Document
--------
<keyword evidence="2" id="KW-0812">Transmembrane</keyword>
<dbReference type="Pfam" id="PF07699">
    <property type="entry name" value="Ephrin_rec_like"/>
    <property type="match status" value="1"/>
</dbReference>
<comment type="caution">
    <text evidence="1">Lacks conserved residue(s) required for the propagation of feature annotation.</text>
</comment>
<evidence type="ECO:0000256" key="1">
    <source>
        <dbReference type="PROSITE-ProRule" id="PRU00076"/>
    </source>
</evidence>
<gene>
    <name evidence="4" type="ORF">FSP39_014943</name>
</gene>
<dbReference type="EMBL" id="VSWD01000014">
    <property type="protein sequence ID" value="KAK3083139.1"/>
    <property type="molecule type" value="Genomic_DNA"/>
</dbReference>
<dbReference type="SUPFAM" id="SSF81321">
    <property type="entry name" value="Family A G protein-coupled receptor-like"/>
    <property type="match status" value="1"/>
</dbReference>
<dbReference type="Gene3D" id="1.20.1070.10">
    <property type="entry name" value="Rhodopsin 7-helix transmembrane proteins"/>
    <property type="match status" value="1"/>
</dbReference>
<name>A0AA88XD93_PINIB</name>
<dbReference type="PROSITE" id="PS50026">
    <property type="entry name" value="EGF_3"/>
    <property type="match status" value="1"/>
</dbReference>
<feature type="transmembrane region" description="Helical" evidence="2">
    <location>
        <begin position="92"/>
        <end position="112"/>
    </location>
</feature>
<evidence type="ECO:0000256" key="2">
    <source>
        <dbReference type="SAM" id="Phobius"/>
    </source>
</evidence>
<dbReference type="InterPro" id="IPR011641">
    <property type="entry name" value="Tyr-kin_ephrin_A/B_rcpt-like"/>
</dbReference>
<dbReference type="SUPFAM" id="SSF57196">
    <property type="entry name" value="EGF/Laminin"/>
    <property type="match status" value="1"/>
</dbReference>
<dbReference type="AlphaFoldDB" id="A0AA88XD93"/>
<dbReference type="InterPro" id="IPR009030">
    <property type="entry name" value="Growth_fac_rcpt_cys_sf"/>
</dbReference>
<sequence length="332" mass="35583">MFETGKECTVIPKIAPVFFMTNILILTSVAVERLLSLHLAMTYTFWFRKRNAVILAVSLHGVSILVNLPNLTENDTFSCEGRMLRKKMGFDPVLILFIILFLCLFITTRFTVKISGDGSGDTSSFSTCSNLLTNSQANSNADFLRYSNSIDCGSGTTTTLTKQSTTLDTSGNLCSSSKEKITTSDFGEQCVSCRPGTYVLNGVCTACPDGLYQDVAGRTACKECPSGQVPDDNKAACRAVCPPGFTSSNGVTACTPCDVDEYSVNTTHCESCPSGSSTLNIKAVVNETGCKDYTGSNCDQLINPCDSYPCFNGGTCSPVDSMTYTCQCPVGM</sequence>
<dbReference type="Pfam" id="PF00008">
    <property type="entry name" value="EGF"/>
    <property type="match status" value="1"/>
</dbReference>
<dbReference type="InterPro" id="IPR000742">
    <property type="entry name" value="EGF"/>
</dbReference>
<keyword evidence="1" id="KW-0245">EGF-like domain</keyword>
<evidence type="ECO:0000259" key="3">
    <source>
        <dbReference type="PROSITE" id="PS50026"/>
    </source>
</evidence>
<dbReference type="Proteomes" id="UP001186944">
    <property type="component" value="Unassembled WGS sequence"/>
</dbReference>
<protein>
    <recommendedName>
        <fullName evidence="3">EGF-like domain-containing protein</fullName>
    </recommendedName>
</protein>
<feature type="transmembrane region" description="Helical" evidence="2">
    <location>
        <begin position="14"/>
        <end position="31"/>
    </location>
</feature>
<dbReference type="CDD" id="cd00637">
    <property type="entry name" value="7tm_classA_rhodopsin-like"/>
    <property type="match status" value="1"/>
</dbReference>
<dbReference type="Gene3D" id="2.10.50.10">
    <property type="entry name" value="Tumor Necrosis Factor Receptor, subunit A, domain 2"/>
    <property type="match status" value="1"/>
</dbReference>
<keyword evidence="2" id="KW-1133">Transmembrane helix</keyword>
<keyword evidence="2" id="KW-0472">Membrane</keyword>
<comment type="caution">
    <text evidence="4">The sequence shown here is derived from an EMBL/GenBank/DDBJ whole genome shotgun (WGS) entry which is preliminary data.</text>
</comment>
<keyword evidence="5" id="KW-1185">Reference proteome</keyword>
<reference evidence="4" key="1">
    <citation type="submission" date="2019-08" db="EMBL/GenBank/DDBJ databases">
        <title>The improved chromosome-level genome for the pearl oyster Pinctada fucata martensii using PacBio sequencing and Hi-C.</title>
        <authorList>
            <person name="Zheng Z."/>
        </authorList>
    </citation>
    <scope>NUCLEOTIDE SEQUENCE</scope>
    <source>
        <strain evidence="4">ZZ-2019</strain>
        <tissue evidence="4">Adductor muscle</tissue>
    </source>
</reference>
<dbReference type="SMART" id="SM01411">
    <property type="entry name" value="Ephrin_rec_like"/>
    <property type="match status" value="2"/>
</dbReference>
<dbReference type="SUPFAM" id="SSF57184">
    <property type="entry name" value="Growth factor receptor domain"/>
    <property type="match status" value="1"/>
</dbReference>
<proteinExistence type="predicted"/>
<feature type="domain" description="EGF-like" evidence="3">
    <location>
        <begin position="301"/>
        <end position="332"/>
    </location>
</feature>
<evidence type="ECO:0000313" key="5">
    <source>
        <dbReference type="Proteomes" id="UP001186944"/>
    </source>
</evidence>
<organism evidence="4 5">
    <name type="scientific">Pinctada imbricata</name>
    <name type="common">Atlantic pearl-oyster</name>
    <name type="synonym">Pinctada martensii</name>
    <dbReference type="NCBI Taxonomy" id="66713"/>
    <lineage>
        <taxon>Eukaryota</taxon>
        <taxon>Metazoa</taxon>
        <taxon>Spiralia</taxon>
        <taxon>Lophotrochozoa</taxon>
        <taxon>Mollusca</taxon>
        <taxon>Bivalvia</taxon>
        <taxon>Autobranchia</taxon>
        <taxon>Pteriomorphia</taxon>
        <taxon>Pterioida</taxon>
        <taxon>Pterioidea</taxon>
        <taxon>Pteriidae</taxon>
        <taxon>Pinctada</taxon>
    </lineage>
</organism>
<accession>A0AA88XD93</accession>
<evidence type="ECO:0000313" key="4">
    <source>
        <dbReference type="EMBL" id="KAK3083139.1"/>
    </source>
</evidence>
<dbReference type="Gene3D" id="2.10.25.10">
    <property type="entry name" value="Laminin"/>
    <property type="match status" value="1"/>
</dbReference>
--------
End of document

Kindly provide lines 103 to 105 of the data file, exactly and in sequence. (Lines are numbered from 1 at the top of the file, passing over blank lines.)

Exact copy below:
        </authorList>
    </citation>
    <scope>NUCLEOTIDE SEQUENCE</scope>